This week the focus will turn to the Senate, where subcommittees are scheduled to consider the Labor-Health and Human Services and Financial Services  bills.  The defense subcommittee is also scheduled to hold a hearing on the Department of Defense budget request. The full Senate has yet to consider any of the FY 2013 bills.

While individual bills continue to move forward on the House floor and in Senate committees, the two chambers have yet to reach final agreement on a single one of the 12 bills necessary to fund the government for the fiscal year that begins Oct. 1.

Reaching final agreements that can be signed into law by the President will likely prove difficult because the two chambers are working from different budget allocations that govern discretionary spending.

Senate Democrats and President Obama believe that the bills should comply with the discretionary spending cap in the 2011 Budget Control Act, though the House approved an allocation that is $19 billion below the BCA. If all 12 bills are not passed by the end of September, Congress will need to pass a continuing resolution to avoid a government shutdown.

Reaching for Consensus on Reforms

Pointing to warnings from congressional budget experts and the trustees who oversee Medicare and Social Security, The Concord Coalition’s Midwest regional director recently emphasized the importance of simultaneously dealing with immediate economic problems while laying the groundwork for broad fiscal reforms. Sara Imhof made those points at a public deficit-reduction exercise last night in Ann Arbor -- co-hosted by Concord and U.S. Rep. John D. Dingell (D-Mich.) -- and in a guest column Friday in the Detroit Free Press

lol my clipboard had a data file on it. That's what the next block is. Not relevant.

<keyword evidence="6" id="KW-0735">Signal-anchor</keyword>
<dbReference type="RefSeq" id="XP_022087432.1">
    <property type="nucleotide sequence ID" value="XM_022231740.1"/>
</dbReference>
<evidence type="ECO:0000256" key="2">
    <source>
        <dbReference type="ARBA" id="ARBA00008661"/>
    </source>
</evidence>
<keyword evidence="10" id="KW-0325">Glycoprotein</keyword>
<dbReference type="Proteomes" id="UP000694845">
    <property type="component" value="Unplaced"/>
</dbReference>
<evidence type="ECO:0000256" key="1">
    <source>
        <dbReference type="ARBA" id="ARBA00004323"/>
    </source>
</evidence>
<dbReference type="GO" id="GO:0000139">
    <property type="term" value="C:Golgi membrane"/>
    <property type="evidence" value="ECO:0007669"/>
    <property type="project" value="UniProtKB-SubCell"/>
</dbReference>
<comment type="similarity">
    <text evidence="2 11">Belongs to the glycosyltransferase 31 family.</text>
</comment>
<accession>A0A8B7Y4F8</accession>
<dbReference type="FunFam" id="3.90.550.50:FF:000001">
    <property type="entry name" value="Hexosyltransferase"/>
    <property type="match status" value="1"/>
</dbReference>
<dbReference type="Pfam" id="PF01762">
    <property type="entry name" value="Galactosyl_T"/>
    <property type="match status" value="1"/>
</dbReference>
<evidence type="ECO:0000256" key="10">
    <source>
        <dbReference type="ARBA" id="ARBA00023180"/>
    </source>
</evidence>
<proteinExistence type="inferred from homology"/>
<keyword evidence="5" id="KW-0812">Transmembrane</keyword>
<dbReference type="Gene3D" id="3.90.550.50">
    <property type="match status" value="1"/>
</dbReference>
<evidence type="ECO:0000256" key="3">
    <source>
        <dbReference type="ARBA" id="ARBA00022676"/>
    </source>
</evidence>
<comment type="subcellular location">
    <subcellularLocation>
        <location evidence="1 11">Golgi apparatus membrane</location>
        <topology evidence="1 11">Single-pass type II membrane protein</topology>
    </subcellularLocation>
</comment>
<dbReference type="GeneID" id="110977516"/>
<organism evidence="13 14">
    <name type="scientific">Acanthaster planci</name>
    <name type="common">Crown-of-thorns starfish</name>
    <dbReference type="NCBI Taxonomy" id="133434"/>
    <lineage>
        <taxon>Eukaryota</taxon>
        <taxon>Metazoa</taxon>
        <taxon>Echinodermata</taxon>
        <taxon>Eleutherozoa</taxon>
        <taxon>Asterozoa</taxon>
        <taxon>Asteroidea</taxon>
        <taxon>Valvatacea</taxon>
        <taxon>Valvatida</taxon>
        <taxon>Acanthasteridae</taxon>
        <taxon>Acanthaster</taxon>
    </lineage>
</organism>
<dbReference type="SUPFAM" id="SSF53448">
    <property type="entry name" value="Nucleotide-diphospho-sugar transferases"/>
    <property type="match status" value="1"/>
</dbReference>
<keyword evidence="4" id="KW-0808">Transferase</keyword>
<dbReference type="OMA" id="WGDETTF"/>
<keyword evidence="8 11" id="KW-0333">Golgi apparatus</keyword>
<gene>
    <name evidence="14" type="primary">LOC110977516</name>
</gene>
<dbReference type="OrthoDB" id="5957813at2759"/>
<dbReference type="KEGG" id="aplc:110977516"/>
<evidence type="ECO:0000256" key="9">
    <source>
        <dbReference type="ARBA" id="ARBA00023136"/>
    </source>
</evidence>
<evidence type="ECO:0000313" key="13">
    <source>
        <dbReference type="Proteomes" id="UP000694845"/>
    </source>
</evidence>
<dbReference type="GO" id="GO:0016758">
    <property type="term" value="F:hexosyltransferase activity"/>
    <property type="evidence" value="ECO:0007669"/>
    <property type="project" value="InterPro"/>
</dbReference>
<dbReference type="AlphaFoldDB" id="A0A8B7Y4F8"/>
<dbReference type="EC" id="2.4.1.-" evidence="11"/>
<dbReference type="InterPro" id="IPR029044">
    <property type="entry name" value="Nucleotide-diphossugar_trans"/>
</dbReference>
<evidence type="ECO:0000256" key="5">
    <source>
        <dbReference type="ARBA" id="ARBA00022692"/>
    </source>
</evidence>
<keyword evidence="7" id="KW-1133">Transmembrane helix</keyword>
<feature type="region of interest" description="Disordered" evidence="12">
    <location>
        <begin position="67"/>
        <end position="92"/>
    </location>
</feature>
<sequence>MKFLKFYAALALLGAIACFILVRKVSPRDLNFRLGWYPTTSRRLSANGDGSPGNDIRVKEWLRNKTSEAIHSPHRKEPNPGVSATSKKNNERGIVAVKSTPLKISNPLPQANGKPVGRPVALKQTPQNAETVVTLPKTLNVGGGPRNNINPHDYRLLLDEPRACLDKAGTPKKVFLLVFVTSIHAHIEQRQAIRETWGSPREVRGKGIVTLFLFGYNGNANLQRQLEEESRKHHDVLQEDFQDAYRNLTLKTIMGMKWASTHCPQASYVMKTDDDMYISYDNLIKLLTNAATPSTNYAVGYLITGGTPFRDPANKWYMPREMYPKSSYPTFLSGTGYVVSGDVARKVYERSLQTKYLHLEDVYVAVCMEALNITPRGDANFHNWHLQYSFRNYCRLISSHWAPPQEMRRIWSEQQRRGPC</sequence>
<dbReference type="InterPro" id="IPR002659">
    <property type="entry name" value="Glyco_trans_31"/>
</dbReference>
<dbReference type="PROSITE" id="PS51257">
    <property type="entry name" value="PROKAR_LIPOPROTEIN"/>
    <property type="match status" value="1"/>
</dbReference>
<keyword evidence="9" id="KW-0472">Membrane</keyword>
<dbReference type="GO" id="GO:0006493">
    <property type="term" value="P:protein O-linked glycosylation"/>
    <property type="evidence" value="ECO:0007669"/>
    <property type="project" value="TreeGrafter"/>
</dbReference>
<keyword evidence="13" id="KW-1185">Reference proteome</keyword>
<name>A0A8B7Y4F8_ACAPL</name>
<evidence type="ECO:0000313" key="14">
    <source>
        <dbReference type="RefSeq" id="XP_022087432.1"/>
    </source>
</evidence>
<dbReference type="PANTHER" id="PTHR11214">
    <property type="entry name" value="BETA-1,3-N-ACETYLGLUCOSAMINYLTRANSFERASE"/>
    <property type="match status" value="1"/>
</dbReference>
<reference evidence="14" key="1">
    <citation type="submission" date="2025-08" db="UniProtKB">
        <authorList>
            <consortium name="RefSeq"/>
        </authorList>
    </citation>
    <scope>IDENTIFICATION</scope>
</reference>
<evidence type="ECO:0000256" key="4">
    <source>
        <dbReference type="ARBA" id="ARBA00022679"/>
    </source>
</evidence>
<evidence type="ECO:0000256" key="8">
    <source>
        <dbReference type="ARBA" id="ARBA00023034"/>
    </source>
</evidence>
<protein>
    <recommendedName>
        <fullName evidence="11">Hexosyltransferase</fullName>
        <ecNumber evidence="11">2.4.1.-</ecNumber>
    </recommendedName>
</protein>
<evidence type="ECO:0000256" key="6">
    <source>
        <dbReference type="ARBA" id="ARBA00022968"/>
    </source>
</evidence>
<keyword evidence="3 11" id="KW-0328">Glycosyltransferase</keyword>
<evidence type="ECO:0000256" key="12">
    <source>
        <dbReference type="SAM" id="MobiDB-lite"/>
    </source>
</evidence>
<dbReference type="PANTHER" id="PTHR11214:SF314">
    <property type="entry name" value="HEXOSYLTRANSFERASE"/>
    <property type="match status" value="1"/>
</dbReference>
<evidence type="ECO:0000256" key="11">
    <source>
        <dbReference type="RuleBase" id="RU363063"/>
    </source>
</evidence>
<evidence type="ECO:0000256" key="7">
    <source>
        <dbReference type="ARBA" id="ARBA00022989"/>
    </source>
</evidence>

“Short-term support for today’s struggling economy should be accompanied by plans for comprehensive, long-term fiscal reforms that can be phased in as the economy strengthens,” Sara Imhof said in the column. “Otherwise we will leave our children and future generations with enormous debt, lower living standards and a diminished U.S. role in the world.”

Imhof’s column noted that in April the trustees for the country’s two largest entitlement programs issued their annual report, which underscored the fact that both Social Security and Medicare face growing cash deficits and are on unsustainable paths.

Discussing deficit-reduction exercises such as the one in Ann Arbor, Imhof wrote that Concord had found that Americans across the country can “discuss their different views on federal budget priorities and find consensus on ways to slice trillions of dollars from projected deficits.”

Dingell said after the event: “The budget exercise showed us that tough decisions and trade-offs can be done in a responsible, balanced manner. I am going to take these lessons back to Washington with me as Congress continues to debate a plan to deal with our long-term deficits.”

Read more with How Would You Trim the Federal Deficit?